United States of America, Plaintiff-appellee, v. Lelan E. Hein, Defendant-appellant, 769 F.2d 609 (9th Cir. 1985)

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US Court of Appeals for the Ninth Circuit - 769 F.2d 609 (9th Cir. 1985) Argued and Submitted July 8, 1985. Decided Aug. 22, 1985

Michael Chun, Asst. U.S. Atty., Honolulu, Hawaii, for plaintiff-appellee.

Richard B. Deutsch, Denver, Colo., for defendant-appellant.

Appeal from the United States District Court for the District of Hawaii.

Before FERGUSON, NORRIS and WIGGINS, Circuit Judges.


The defendant appeals from his conviction on one count of possessing cocaine with intent to distribute in violation of 21 U.S.C. § 841(a) (1). In this opinion we address only one of the contentions raised by the defendant; the remaining arguments raised by the defendant are addressed in an unpublished memorandum disposition filed concurrently with this opinion. The issue we confront in this opinion is whether the Court Reporter's Act, 28 U.S.C. § 753(b), requires the mandatory recordation of a pretrial chambers conference. We answer in the negative and affirm the defendant's conviction.

The defendant argues that the prosecutor violated a pretrial agreement between defense counsel and the prosecution regarding the exclusion of testimony by three witnesses. The pretrial conference was held in the district court's chambers as an informal pretrial conference as permitted by the local rules of the district court. This conference was not recorded by the district court. The record does not reveal that the defendant made any request for the recordation of this chambers conference. Nonetheless, the defendant argues that the Court Reporter's Act, 28 U.S.C. § 753(b), requires that all pretrial chambers conferences be recorded. Of course, the construction of the Act involves a legal question over which we exercise de novo review. United States v. McConney, 728 F.2d 1195, 1201 (9th Cir.) (en banc), cert. denied, --- U.S. ----, 105 S. Ct. 101, 83 L. Ed. 2d 46 (1984).

Because the conference was not recorded, we cannot know what transpired therein. The defendant contends that the district court approved an agreement between trial counsel about excluding the testimony of some witnesses. The defendant also contends that this agreement was violated by the prosecutor during the trial. In response, the prosecution argues that even if there was a violation of a pretrial agreement not to call certain witnesses, the defendant failed to object to their testimony and thus waived any claim of error.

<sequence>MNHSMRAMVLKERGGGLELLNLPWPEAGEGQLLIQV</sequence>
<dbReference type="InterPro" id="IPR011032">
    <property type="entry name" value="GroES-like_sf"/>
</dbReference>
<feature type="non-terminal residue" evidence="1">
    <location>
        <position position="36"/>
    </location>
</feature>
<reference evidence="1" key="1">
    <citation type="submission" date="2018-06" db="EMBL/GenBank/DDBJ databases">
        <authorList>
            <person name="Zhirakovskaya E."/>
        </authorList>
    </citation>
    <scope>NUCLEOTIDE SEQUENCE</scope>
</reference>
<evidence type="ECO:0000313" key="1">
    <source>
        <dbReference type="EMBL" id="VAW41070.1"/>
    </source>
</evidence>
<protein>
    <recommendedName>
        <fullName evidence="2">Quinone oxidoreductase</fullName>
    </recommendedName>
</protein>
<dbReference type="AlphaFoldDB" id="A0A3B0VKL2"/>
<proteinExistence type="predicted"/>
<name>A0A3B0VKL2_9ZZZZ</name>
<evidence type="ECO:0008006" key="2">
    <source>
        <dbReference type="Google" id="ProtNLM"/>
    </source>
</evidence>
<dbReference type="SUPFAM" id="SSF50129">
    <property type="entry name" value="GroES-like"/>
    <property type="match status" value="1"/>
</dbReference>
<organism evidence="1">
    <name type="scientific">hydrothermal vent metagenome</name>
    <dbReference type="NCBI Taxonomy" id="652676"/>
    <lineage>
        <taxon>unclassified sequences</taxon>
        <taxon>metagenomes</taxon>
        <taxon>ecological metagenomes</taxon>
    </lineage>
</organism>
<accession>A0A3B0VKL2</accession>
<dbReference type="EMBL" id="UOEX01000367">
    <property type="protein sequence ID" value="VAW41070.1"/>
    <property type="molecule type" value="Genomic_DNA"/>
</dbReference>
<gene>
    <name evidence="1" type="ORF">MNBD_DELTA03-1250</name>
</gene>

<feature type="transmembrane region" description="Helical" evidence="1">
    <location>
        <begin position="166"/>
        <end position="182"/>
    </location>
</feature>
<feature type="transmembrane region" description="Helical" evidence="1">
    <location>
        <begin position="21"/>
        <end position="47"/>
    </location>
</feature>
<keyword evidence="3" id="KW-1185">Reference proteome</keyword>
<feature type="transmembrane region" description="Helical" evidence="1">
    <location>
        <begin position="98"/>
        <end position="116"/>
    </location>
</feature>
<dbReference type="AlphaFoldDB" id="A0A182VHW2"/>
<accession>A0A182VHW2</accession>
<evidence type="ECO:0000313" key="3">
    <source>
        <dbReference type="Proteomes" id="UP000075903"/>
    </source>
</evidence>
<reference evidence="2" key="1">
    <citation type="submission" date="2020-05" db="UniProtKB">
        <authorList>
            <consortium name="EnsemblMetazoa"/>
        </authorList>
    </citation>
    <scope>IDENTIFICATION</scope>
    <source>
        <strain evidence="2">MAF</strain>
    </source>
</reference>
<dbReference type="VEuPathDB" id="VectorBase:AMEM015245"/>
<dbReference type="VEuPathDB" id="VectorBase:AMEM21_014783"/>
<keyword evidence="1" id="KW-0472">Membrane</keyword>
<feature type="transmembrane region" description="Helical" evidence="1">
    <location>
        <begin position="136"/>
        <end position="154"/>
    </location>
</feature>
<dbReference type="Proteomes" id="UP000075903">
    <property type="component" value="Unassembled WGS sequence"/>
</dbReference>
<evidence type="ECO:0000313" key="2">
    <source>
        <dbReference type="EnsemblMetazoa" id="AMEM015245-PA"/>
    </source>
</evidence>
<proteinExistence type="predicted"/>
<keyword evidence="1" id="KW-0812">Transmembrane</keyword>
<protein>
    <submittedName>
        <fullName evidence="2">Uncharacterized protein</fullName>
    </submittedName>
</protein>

The Court Reporters Act, 28 U.S.C. § 753(b), states:

Each session of the court and every other proceeding designated by rule or order of the court or by one of the judges shall be recorded....

Proceedings to be recorded under this section include (1) all proceedings in criminal cases had in open court ... (3) such other proceedings as a judge of the court may direct or ... as may be requested by any party to the proceeding.

28 U.S.C. § 753(b) (emphasis added). Thus, the pertinent issue is whether this pretrial chambers conference is a proceeding "had in open court."

Although no Ninth Circuit precedent is directly on point, dicta from two prior cases indicate that conferences held in chambers are not within section 753(b). See United States v. Mills, 597 F.2d 693, 698 (9th Cir. 1979) (failure to record chambers conference regarding plea bargain "not asserted as error and clearly did not violate the statute"); United States v. Piascik, 559 F.2d 545, 548 (9th Cir. 1977) (pre-charge chambers discussions not within Sec. 753(b)), cert. denied 434 U.S. 1062, 98 S. Ct. 1235, 55 L. Ed. 2d 762 (1978).

A literal reading of section 753 suggests that because the pretrial conference took place in chambers, not in court, recordation was not mandatory. The section gives some discretion to district courts over the recordation of matters not held "in open court." Moreover, the statute entitles "any party to the proceeding" the right to recordation upon request. While to some extent the statute contemplates that district courts enjoy a measure of discretion in the handling of chambers conferences, counsel can protect the record by (a) obtaining stipulations or submitting proposed orders for pretrial conference agreements, or (b) requesting that pretrial chambers conferences be recorded.

In conclusion, the pretrial chambers conference does not fit within the "open court" recording requirements of section 753, and the district court did not abuse its discretion under the Act in failing to record the conference when there was no request that it be recorded. Accordingly, we AFFIRM.